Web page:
Spammers now modify each image sent out to sneak through filters undetected, causing a higher percentage of messages to reach the inbox.
Image-based spam has increased twelve-fold in the past year, and a higher percentage is making it past spam filters. According to research released by security gateway provider IronPort, images are varied each time a message is sent out.
Spam images are changed each time a message is sent. The difference may be a change in the border, or the variance of one pixel, but the change is enough to get past traditional content and signature-scanning filters. These spam messages are compared to snowflakes because each one is different.
"Every image is in fact unique, but from a distance it will look identical," said Craig Sprosts, senior product manager at IronPort. "Think of it as a snowflake having different patterns. The image will have random dots inserted."
Over the past year (June 2005 to June 2006), image-based spam increased from 1 percent to 12 percent of spam volume. Image-based spam accounts for over five billion messages per day. About 78 percent of this pervasive spam passes through first- and second-generation spam filters. Sprosts estimates about 30 percent of spam delivered to an individual’s inbox can be this type image-based messaging.
|Image-Based Spam Activity|
|Parameter||June 2005||June 2006||Change|
|Image spam prevelance||1%||12%||11 percentage points|
|Duration of spam URL||48 hours||4 hours||12 times faster|
|Volume of spam||30 billion||55 billion||83% higher|
|Source: IronPort, June 2006|
"This technique is primarily built to get through spam filters," said Sprosts. "The images are sent in the file and not pulled down, because these images are imbedded as a file in the message itself, there is more of a chance of seeing the offer, it could increase response rates."
The imbedded image also increases the size of each message. Sprosts said image-based spam can be about eight times larger than a regular spam message. A typical message is around 8k in size, compared to 70k for messages sent with this new tactic. "It will tax the infrastructure [of a business” even more," he said.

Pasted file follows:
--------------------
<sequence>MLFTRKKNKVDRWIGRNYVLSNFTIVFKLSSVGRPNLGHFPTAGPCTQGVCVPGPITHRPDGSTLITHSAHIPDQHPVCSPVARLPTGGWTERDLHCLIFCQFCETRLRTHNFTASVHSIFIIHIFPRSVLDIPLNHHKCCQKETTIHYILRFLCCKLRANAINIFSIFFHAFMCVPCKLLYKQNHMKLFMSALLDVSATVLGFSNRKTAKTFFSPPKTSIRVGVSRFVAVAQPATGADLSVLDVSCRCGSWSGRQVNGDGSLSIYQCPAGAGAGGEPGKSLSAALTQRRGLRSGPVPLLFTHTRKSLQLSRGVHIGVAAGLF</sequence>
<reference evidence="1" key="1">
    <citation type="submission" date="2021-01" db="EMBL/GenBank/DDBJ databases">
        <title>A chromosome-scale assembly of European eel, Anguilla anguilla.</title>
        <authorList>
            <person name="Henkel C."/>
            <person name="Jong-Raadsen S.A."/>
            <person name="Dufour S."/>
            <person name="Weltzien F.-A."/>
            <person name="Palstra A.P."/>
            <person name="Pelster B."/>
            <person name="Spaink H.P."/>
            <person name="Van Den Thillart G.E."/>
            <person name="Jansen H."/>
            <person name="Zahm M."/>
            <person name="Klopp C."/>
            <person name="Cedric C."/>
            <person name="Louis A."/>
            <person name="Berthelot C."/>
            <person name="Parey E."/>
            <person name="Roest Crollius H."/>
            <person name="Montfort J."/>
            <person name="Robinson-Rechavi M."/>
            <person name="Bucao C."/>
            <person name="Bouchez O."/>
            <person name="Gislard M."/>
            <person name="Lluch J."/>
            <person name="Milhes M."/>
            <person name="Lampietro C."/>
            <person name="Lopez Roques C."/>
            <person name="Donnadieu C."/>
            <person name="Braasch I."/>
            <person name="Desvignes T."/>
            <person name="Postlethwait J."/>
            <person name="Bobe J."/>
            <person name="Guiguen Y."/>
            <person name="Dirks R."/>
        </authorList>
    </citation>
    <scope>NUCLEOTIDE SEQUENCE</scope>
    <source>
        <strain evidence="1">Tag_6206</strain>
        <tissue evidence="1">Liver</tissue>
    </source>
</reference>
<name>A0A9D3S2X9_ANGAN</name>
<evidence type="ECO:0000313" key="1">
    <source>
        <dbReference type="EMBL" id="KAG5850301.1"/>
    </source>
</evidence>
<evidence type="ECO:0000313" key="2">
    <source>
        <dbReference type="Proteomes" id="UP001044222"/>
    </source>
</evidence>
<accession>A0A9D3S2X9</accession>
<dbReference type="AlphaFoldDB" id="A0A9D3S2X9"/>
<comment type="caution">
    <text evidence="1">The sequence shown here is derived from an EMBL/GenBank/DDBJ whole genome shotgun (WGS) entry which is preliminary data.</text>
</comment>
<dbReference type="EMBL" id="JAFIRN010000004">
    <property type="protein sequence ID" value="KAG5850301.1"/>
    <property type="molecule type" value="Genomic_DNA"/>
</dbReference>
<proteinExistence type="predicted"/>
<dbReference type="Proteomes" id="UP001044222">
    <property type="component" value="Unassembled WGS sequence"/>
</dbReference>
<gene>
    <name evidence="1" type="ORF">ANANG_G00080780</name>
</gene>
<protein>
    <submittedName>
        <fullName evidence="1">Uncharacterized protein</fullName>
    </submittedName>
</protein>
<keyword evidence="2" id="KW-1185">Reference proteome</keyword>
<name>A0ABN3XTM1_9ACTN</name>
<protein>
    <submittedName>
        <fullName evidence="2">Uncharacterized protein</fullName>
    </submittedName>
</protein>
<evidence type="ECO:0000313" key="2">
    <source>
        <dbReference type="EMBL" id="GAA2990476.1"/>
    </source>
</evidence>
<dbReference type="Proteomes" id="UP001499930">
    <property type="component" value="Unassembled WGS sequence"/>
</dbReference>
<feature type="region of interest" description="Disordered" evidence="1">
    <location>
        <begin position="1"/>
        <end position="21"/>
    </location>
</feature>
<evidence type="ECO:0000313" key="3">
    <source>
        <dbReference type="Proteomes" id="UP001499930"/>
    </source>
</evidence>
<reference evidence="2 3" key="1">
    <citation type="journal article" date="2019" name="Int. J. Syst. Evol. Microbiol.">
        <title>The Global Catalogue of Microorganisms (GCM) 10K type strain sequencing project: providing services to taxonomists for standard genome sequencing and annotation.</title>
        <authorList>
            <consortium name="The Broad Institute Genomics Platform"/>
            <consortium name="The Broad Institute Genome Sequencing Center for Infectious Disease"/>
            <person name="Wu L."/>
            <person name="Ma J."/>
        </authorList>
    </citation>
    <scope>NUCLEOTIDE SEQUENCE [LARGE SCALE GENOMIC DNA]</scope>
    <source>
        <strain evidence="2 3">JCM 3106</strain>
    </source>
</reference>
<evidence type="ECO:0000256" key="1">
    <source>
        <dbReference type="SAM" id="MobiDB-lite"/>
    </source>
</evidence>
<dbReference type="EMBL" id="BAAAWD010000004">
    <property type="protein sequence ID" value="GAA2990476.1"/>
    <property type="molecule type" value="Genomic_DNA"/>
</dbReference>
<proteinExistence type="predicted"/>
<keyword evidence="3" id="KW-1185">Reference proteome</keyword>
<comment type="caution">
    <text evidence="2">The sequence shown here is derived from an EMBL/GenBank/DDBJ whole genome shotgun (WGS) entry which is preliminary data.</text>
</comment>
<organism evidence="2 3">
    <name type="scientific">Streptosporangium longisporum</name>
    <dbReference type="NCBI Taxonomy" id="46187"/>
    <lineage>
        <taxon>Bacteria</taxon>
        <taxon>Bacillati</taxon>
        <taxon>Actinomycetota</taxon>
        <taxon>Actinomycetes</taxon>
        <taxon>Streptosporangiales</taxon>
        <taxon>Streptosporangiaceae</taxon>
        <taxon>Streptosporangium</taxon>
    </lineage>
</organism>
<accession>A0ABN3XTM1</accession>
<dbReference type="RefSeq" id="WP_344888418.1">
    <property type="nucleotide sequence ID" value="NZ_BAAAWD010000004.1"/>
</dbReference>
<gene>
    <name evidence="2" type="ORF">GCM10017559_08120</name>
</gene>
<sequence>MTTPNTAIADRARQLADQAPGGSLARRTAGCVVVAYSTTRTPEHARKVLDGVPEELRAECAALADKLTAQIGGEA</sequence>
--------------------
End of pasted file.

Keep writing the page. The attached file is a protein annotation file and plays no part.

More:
The program that creates these unique, image-based messages is distributed to and sent from botnet (define) or zombie (define) machines. The company estimates that over 80 percent of spam is sent from these hijacked machines. Spammers rotate through zombie networks every few hours and change IP addresses to evade blacklists.
A similar rotation takes place with the URLs used in spam. The average lifecycle of a domain used in a spam message was 48 hours in June of 2005. In that time the domain would be detected and added to blacklists. The average duration of a URL is now four hours or less. The quick changeover of Web addresses evades blacklists and also exploits domain registration. Domains are used and allowed to expire before registration is paid for. "In April there were over 35 million domains registered, 32 million of which were never paid for and expired after five days," said the report. The practice brings the cost of registering a domain to zero and removes any barriers associated with the cost of switching.
"It makes it more difficult to detect spammers because of the speed at which they are changing," said Sprosts.
The study was conducted using SenderBase data, which represents 25 percent of the world’s email traffic and data from more than 100,000 ISPs, universities and corporations worldwide.
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